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This was supposed to be a lousy quarter for earnings.
But even the dourest of bears are starting to admit that's not so.
The Wall Street Journal begrudgingly reported that forecasts for second-quarter profits for the S&P 500 came in better than expected.
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The leading financial daily said per-share earnings were expected to decline by 2.6% for the period, or less than half the usual forecast for the June quarter.
"But," the Journal added – relishing the chance to add a sour note to its report – "that is no thanks to the technology sector."
From where I stand, though, it looks like the good folks at the Journal just don't know how to analyze tech stocks.
Consider that since the market started bouncing back on June 27, the tech-centric Nasdaq Composite has gained 12.7%. That's 49% better than the S&P 500's returns.
Do you need further proof – more reasons – that you must be a tech investor if you want to ride the unstoppable trends that will beat the market?
Well, I've got four of them…
Four Tech Earnings Stars to Buy Now
Perhaps more than any other quarter in the last couple of years, the three-month period ending in June showed just how vital the mobile and cloud-computing sectors are.
After all, you already know that more than 1 billion smartphones are deployed around the world.
Plus, thousands of businesses and millions of consumers now use the cloud every day to get their data and software, to store information, and to access streaming music and video.
These four earnings leaders all harnessed the power of one or both of these vital technologies. Take a look…
Tech Earnings Star No. 1: Facebook
The second quarter for Facebook Inc. (Nasdaq: FB) was nothing short of stellar. That's because the company is harnessing both the cloud and its dominant role on mobile devices.
Net income for the quarter soared 186%, to more than $2 billion, on a 59% sales increase. That means income is rising three times faster than sales.
No wonder Facebook has more than $23 billion in cash on hand – and no debt.
Facebook monthly users rose 15%, to 1.7 billion, the vast of majority of whom access the site from their smartphones and tablets. Ad sales for mobile devices made up 84% of Facebook's $6.2 billion in advertising revenue.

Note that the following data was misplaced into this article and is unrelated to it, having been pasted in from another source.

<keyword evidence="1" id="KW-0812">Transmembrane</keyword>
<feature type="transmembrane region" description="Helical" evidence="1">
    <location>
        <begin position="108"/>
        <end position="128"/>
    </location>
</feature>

As amazing as those stats are, they actually understate just how big a deal this earnings report is.
It took Facebook only six months to double its income from $1 billion to $2 billion. By contrast, it took Google three-and-a-half years to hit the same milestone.
I also see this earnings report as a personal vindication.
At the end of last year, I made Facebook the No. 1 player on the Internet Dream Team. Since then, it's up 16.5%, while the S&P 500 is up just 5.7%.
Prior to that, in February 2015, I predicted that Facebook would double to $161.36 a share within three years. That sounded absurd to some folks at the time – they mocked me on national television – but you're already up 55.6% since then. The S&P 500? Not even two-and-a-half percent.
But really, this all got started for us on March 7, 2014. That's the day I wrote to say not to listen to the jokes about Facebook, which had just spent $19 billion to buy messaging service WhatsApp – and become the whipping boy of late-night.
If you listened then, you've made 79.5% on your money. By contrast, the S&P 500 is up a mere 15.9% over the same period.
That means you beat the market by more than fourfold.
Not a bad payoff for sticking it to Jimmy Fallon…
Tech Earnings Star No. 2: Alphabet
On paper at least, you can see why Wall Street has remained a bit doubtful about the earnings from Google parent Alphabet Inc. (Nasdaq: GOOGL) going into the second quarter.
After all, the Silicon Valley leader in online search and mobile operating systems missed forecasts in eight of the previous 12 quarters, including the first quarter of this year.
But last week, Alphabet showed that doubters need to look at the firm's long-term trends in mobile growth and cost control.
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That second item may be familiar to you. Back in August 2015, I noted that Alphabet's then-new Chief Financial Officer Ruth Porat would focus the firm on more efficient spending on core operations and less on its "moon shot" projects, like space exploration and extending human life.
In the second quarter, the company said Google's costs per click fell 7% after a 9% decline in the first quarter. And analysts expect total capital spending for the year to come in at 15% of net revenue, down from about 20% in 2014.
Even better, Alphabet beat on both sales and profits for the quarter, much of it on the strength of its mobile offerings. Sales grew 21% to $21.5 billion, as diluted GAAP earnings per share rose nearly 42% to $7.
Much of the credit has to come from its increased mobile outreach, where it's making the most of the Android operating system used by most of the world's smartphone makers.